Unfortunately, the Honey Buzzards had something different in mind this spring, because on our only real peak day we counted a ‘meagre’ 33.333 birds. Stil, a good number, but not really what we hoped for. By the time the season came to an end we had counted a total of only 89.366 Honey Buzzards. Maybe they still went through Bosphorus after all, or they took a more inland route through Georgia. Maybe they even went along the Caspian Sea coast over Azerbeidzjan… we may never know.

Despite the numbers of some species being (much) lower than we are used to in the autumn, we are very happy with the result and we still counted an impressive 462.041 raptors. For the first time in BRC history, a structured spring count has been conducted and the results of this count can guide future decisions about continued spring monitoring. Besides, the relatively low numbers this spring, made us realise how truly unique the autumn migration actually is!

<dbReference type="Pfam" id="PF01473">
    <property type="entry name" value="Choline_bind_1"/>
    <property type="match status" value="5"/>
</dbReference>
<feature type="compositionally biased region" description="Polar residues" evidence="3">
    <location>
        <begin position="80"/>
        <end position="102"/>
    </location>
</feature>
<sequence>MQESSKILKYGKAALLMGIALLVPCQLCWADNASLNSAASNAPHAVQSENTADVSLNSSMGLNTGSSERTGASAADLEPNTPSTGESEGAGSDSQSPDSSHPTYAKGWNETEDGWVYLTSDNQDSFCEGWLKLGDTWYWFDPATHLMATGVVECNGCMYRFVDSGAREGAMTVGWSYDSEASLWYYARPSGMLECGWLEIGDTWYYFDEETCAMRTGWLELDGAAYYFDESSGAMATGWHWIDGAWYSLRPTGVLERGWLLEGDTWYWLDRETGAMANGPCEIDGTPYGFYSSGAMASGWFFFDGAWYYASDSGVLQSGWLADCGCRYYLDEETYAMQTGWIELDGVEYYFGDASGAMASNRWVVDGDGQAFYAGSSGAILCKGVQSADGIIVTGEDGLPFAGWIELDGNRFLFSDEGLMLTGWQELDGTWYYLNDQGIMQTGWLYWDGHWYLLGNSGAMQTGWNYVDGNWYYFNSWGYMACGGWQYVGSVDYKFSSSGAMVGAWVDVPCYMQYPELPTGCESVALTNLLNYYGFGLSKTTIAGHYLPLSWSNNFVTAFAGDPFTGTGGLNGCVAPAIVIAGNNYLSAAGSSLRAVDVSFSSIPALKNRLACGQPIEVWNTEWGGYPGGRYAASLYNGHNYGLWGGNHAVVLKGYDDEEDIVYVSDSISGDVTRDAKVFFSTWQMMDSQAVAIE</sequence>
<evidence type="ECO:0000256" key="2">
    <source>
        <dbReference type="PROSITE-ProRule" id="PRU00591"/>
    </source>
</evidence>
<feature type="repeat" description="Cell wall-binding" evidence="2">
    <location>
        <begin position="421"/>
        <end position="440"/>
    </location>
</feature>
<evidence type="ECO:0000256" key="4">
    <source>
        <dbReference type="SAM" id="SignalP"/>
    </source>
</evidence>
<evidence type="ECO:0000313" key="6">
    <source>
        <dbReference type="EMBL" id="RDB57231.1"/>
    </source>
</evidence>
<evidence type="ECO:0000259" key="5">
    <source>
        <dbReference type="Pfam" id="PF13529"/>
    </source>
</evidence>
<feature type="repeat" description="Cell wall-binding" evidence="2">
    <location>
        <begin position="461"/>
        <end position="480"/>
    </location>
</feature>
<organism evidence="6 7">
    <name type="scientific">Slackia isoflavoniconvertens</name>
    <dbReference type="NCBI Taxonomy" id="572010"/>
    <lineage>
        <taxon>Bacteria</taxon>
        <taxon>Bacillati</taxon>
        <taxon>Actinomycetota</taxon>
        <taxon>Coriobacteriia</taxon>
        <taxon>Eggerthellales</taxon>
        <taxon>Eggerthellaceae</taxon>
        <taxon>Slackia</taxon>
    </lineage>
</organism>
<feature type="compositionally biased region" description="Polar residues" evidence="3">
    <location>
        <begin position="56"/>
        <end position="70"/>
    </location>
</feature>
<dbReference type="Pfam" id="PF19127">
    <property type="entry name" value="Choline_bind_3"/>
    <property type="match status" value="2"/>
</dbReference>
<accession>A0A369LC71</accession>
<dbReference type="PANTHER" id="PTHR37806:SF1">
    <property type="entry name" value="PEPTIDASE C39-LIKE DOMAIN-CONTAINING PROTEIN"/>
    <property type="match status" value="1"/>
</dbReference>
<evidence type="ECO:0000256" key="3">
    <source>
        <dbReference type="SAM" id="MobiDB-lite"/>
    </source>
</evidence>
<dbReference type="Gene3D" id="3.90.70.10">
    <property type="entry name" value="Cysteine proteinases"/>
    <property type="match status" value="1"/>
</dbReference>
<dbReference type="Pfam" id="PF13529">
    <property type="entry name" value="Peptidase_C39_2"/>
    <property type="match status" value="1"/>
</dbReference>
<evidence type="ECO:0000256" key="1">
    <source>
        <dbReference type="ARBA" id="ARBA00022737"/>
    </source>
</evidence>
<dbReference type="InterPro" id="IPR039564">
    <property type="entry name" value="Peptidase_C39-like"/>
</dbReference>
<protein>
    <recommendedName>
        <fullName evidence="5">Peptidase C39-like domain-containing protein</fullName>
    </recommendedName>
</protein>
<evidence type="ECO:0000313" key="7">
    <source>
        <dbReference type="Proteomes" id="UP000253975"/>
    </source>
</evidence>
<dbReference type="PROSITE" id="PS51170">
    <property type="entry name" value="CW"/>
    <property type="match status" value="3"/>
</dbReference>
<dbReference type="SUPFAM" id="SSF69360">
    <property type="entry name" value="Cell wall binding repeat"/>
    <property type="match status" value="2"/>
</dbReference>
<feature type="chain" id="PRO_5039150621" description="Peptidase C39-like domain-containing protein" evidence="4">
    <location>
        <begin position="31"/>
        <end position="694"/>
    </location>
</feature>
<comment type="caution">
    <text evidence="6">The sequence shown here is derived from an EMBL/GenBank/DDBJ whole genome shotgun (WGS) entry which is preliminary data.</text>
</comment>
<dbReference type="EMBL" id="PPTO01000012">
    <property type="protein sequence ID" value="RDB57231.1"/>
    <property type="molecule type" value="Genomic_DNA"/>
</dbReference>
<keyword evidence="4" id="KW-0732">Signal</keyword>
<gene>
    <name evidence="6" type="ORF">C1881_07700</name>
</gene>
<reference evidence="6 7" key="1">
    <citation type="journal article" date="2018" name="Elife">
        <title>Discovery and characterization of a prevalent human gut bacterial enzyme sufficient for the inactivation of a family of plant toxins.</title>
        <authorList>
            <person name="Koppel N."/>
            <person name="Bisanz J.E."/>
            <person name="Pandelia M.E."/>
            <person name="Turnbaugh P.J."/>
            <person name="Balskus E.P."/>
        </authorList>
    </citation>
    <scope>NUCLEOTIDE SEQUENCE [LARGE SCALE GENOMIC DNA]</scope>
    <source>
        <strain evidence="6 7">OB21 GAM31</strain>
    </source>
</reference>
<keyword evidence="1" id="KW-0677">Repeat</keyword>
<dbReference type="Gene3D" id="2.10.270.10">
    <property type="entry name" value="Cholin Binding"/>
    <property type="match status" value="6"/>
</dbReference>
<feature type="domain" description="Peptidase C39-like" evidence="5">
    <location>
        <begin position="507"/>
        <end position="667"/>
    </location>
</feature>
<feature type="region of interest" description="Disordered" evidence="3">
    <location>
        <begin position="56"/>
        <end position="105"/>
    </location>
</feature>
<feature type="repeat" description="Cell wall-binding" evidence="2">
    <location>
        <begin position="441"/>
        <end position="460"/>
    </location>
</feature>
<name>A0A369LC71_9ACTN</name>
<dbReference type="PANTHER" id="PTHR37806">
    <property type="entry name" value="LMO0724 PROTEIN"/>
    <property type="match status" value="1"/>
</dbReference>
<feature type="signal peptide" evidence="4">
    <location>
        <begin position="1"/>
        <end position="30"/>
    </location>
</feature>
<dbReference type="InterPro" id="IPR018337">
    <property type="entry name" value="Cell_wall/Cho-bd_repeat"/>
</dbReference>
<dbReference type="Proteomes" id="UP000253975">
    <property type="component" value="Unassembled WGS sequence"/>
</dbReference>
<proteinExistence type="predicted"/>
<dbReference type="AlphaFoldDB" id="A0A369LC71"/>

In conclusion, we can look back on a very nice and exciting spring season with a lot of bird highlights. It’s of course not just the birds that made it so pleasant. The atmosphere in a small group of very enthusiastic counters made it an even more memorable season. Sharing meals, drinks and visions during the entire day, with people from all over the world, makes for an unforgettable experience!


So, most importantly, we want to thank all the volunteers and our amazing host family: we could not have done it without you! 


Black Kites having lunch in the air. Photo by Diego Jansen.

Mixed flock of Black Kites, Steppe Buzzards and a Booted Eagle. Photo by Tohar Tal.

Osprey reaching lunar heights. Photo by Diego Jansen.

The view to the east during the first weeks of the count. Photo by Tohar Tal.